The Rules for Food Trucks in Illinois Could Soon Change

The Rules for Food Trucks in Illinois Could Soon Change

ILLINOIS (IRN) — The Illinois Supreme Court will decide if Chicago’s food truck regulations, which require GPS tracking and prohibit parking near brick-and-mortar restaurants, are constitutional.

Laura Pekarik, owner of LMP Service’s Cupcakes for Courage, sued the city over the regulations in 2012, claiming the restrictions were unconstitutional because they only served to protect existing restaurant businesses.

Pekarik’s attorney, Robert Frommer of the Institute for Justice, told Illinois Supreme Court Justices in Springfield on Wednesday during oral arguments in the case that the city’s regulations were designed to forestall competition, not to guard against congestion. Lower courts have twice sided with the city.

“Other state supreme courts, including the New York Court of Appeals, the New Jersey Supreme Court, courts in California and other states, they’ve all rejected municipal efforts to hobble vendors in order to benefit brick-and-mortar retailers,” he said. “And if you affirm this, if you say that the government has this power to purposely discriminate – to hobble one industry for the direct financial benefit of another based on these incidental benefits – there’s no stopping point.”

The city has said the restrictions are reasonable and that it has tried to balance a number of competing interests and public benefits.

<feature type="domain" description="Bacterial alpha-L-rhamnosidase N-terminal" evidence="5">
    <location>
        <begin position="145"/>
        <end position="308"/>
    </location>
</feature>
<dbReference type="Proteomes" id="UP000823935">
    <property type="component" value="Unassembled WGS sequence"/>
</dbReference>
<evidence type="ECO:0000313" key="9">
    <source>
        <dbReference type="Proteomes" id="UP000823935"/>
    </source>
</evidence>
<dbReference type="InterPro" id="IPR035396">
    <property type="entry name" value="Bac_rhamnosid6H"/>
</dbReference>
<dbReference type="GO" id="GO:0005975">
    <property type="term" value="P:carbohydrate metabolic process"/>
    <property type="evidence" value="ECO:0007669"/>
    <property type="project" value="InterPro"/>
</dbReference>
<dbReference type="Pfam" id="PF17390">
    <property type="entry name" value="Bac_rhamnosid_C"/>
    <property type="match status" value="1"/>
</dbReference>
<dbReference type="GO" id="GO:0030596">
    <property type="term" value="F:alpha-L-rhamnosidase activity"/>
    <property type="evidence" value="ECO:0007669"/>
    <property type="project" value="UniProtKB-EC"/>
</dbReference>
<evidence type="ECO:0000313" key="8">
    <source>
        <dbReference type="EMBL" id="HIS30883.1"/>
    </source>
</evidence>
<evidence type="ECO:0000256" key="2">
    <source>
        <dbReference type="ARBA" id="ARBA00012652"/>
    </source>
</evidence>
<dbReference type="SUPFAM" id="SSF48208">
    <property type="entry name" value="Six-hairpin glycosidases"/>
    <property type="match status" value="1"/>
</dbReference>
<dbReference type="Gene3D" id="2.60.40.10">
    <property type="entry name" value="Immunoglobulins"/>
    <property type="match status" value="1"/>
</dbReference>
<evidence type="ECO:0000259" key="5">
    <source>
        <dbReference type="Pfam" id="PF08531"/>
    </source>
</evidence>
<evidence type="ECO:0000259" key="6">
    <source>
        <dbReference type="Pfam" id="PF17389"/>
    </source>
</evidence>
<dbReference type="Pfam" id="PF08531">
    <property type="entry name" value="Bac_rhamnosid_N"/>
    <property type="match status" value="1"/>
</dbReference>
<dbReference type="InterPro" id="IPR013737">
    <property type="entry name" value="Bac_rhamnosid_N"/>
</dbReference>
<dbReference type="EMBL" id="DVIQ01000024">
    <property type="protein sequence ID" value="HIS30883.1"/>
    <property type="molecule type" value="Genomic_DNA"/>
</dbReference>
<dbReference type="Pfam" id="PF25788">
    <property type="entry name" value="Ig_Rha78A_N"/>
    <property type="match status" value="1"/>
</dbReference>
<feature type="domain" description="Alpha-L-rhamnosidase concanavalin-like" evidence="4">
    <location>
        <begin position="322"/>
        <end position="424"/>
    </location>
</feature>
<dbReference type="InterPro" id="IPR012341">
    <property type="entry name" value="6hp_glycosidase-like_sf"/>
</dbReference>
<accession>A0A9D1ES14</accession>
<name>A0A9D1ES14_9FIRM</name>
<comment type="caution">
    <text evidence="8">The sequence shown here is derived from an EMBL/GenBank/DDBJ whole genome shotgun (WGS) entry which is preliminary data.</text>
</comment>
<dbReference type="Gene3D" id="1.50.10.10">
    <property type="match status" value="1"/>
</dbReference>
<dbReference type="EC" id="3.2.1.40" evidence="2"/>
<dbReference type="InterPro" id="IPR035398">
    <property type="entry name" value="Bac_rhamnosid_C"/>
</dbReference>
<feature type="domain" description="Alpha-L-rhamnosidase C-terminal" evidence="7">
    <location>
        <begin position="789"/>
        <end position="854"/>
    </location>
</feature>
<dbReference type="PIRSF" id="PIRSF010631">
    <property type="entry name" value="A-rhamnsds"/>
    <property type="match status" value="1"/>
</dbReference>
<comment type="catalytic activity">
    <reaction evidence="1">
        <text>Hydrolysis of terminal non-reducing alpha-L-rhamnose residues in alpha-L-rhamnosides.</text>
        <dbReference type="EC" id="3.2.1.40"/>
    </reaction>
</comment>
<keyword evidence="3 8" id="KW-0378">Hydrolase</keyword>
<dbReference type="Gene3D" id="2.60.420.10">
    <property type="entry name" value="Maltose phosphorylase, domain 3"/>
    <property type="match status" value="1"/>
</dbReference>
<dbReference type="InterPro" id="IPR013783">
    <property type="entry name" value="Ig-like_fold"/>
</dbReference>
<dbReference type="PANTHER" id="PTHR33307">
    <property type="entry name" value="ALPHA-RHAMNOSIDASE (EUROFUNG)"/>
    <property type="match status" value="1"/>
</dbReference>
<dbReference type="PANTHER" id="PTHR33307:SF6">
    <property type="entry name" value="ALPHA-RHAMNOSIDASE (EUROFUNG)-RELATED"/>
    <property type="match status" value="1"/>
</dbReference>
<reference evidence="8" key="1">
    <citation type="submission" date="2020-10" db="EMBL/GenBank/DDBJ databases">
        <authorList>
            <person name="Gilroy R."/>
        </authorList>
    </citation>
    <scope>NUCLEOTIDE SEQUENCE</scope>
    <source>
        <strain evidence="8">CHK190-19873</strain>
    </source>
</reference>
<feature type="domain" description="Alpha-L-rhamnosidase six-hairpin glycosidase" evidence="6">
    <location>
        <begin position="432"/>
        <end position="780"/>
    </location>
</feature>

“A rule that applies to just one business and is triggered only by the location of that business’s competitors is not reasonably conceivable as a congestion measure,” Frommer said.

Suzanne Loose, representing the city of Chicago, said the balancing act showed that city wasn’t trying to protect restaurants at the expense of food trucks.

“In this case, the circuit court and appellate court correctly rejected LMP’s constitutional challenges because the 200-foot rule is rationally related to several legitimate government interests and the GPS requirement is not an unreasonable search,” Loose said.

The regulations weren’t designed to “hobble” food trucks.

“The purpose is not to suppress competition, but to protect the many benefits that brick and mortars do bring to Chicago,” she said.

The Illinois Supreme Court is expected to rule on the case later this year.